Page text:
MK II Hawkinge Review

MK II is an American boutique brand focused on producing tool and military-inspired watches with designs honoring some of the greatest mil-spec timekeepers ever created. Among those watches are the Blackwater and Paradive, two takes on the Benrus divers worn by American special forces in Vietnam; the Sea Fighter, a modern recreation of the Blancpain Fifty Fathoms; and most recently the Fulcrum, a robust 300m diver that conceptualizes the “American Milsub.”

Those who know the brand and its owner Bill Yao are keenly aware of the care and attention given to every single MK II watch. Mr. Yao has a reputation for being incredibly meticulous, with some of his watches first being assembled in Switzerland, then shipped to MK II’s workshop in Pennsylvania to be disassembled, QC’d, and assembled once more. He would tell you himself that his commitment to quality is often a double-edged sword—it’s great for someone buying a MK II watch, but it’s also the reason why entire lines are often out of stock for long stretches of time. Nevertheless, it’s why MK II boasts such a loyal following in watchdom, and even his detractors would agree that he puts out a damn fine watch.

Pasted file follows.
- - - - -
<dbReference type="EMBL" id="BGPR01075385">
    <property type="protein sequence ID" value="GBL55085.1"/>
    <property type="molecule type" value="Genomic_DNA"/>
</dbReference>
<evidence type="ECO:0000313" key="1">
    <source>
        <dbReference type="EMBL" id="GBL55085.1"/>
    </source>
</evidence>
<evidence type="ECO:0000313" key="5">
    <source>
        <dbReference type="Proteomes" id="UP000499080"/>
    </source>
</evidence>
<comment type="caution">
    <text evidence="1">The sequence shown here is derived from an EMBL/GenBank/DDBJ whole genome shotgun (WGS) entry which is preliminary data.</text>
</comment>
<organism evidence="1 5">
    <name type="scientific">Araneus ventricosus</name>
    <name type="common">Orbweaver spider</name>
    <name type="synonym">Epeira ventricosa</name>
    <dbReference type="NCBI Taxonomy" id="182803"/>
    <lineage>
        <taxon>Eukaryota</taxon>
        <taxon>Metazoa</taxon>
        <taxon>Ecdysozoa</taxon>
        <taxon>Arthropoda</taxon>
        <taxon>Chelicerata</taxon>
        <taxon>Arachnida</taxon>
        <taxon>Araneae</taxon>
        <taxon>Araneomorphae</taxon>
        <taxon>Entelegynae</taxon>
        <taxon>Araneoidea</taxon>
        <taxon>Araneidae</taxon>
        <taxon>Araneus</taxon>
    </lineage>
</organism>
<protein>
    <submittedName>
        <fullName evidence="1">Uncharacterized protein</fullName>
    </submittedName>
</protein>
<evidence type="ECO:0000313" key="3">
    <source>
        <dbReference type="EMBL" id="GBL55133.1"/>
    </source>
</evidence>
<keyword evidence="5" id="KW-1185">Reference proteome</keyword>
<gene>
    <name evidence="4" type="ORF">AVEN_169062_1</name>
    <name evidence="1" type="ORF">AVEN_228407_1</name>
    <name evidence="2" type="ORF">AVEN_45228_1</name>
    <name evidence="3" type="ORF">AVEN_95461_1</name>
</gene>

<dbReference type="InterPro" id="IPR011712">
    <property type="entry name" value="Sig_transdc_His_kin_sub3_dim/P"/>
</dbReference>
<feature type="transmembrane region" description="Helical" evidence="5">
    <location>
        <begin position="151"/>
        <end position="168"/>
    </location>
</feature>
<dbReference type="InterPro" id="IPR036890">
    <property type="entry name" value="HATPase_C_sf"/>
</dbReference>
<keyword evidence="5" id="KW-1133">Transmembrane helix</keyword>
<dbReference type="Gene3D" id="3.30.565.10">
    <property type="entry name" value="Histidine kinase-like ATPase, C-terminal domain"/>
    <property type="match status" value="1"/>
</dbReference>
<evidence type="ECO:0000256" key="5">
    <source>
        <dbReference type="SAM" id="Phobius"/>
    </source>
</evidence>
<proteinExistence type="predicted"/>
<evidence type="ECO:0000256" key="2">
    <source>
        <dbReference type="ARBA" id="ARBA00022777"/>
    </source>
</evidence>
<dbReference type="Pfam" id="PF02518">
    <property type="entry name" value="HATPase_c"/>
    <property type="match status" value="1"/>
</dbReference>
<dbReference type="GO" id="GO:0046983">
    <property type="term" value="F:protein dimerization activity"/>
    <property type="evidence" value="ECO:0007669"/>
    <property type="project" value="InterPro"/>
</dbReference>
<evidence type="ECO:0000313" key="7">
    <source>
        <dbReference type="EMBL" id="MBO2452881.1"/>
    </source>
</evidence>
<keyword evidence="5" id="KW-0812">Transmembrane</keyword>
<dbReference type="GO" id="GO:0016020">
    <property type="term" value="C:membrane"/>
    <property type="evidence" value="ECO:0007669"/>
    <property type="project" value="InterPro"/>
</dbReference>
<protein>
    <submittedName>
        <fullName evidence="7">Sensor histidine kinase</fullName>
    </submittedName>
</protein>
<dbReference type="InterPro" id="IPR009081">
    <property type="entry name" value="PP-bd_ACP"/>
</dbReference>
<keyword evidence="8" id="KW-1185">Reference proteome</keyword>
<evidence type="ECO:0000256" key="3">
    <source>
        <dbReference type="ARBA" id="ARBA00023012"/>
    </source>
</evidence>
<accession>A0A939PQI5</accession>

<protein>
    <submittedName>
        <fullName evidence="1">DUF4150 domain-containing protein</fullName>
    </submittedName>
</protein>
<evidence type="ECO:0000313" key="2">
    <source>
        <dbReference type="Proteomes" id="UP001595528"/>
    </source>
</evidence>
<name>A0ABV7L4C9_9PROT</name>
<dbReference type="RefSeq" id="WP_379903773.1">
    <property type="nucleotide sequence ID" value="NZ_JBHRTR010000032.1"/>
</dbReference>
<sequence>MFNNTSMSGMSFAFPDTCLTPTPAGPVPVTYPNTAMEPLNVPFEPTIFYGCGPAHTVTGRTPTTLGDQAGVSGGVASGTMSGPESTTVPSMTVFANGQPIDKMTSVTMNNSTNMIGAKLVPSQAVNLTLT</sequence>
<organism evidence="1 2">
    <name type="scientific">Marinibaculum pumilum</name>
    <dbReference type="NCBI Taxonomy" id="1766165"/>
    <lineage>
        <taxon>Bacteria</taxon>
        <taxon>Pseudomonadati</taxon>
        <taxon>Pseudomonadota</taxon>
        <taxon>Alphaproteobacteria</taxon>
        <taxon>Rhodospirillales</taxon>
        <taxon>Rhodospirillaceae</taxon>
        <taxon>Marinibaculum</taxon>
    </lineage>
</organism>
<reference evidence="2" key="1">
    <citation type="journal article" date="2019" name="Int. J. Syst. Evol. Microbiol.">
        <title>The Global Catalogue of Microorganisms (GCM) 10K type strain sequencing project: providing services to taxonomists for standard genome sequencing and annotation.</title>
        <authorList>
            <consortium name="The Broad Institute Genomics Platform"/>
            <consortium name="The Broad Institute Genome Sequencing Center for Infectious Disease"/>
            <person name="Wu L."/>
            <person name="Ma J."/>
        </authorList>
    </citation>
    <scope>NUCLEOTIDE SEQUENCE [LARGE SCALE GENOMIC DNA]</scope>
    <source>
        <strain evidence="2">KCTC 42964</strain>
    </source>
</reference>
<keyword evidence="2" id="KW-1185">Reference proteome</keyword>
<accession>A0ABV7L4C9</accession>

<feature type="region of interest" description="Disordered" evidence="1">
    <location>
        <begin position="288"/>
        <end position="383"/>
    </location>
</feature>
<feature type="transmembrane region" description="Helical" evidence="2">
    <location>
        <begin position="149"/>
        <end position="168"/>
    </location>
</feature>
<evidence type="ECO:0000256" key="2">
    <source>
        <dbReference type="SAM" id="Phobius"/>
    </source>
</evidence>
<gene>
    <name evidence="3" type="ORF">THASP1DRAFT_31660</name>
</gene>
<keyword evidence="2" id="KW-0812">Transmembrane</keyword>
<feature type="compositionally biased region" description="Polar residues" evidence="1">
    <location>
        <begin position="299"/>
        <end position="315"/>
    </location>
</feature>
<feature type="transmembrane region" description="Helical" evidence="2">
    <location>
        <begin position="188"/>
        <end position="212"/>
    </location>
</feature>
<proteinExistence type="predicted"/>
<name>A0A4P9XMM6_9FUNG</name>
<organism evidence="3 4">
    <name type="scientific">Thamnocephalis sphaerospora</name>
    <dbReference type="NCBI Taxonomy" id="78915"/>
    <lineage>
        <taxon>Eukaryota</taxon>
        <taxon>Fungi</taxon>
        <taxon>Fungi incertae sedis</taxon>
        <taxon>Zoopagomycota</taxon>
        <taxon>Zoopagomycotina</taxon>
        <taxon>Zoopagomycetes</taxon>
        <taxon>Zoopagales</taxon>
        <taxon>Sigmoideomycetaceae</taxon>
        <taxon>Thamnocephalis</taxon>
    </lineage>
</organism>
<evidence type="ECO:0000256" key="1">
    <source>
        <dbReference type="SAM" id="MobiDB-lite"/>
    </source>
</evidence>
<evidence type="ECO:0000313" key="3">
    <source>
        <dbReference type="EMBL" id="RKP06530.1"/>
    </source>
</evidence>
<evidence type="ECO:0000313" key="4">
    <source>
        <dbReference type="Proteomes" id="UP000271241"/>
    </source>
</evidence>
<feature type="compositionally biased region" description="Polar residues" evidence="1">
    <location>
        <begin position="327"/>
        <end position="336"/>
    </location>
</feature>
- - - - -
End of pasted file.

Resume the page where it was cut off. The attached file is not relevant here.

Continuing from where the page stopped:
The Hawkinge is MK II’s latest release, and it’s the first in the brand’s burgeoning ready-to-wear collection. That is, the watch is entirely made in Japan (to Mr. Yao’s strict specification, of course), and then shipped back to MK II HQ ready to be sold (there is some in-house QC, but more on that later). As one might expect, this new line comes at a more accessible price point than the rest of MK II’s current catalogue, with the Hawkinge retailing for $595.